The journey of an agricultural dealership to be able to offer customers more…
At the Farm Expo Show at the Kent County Showground, we got a chance to hear from the team at Burden Brothers about the field trials they have started. George Whelan and Kris Romney were on stage talking to the farmers who attended the seminar
As a dealer they are looking to do more than just sell you machinery. They want to understand better the journey a farmer takes when looking at alternative solutions on their farm. They want to understand better how the choices farmers have in terms of the machinery they use effect the value they represent to their business. They want to work with the customer to make sure they have a good return on investment. This is a new approach from a dealer and represents their willingness to become better at advising on farm and not just be a place to sell you machinery.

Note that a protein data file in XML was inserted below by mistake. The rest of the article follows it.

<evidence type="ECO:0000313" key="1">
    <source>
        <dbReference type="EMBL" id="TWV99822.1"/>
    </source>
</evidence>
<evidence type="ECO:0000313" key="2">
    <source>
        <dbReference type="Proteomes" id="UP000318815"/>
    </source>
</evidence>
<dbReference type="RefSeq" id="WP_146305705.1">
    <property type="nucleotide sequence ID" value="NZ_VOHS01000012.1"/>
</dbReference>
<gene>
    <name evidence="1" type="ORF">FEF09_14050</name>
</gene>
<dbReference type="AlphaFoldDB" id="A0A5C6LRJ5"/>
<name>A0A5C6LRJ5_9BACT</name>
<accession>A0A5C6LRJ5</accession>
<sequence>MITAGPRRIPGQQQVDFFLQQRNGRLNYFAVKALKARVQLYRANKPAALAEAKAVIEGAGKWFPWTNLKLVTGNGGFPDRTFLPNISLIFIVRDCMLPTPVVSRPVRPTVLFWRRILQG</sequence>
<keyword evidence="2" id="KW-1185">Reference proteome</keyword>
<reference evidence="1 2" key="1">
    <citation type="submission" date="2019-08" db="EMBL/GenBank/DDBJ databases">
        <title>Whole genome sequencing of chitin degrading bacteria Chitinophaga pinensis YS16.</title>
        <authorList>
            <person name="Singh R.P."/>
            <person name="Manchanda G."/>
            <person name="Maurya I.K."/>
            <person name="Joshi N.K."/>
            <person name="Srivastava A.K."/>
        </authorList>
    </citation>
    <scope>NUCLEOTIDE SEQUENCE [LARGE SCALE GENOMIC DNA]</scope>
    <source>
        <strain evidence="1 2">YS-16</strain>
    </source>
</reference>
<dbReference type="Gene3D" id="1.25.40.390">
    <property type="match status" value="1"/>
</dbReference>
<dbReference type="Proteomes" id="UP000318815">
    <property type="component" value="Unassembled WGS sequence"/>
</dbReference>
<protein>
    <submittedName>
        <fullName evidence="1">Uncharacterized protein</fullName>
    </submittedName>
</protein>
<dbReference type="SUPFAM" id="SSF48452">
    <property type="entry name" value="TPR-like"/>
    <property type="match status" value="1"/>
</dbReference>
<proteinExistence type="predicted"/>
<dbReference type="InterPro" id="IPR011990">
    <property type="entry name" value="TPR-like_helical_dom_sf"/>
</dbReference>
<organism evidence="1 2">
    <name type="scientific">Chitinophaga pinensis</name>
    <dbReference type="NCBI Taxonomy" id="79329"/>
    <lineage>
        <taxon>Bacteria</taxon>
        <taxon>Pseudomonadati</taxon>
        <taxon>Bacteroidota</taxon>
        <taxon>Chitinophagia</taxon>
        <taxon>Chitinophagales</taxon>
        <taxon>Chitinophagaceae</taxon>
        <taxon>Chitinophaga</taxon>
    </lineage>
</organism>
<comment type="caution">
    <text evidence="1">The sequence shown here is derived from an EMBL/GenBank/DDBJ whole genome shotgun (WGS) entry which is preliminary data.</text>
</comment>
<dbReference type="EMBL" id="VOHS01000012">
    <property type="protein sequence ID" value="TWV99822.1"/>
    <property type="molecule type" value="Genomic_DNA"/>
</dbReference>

To learn about the process, they decided to set up an on-farm trial. To grow a crop under several different establishment methods and take it to yield. For not just one year, hopefully for many years to come. Using all the tools at their disposal to measure and observe how the soil changes (and the changes required to the soil) over time. The key aim of the trial is to understand establishment methods and the different agronomic challenges they require and to see how they allow a farmer to tackle the issue of blackgrass on their farms.
In many ways this mirrors the journey many farmers themselves are on. Having read a guide, like the one in the last issue of Direct Driller Magazine from ADAS and learning themselves from their own farm trials. However, in this instance, the farmer has the help and support of a dealer. Sounds like the support we would all like to have!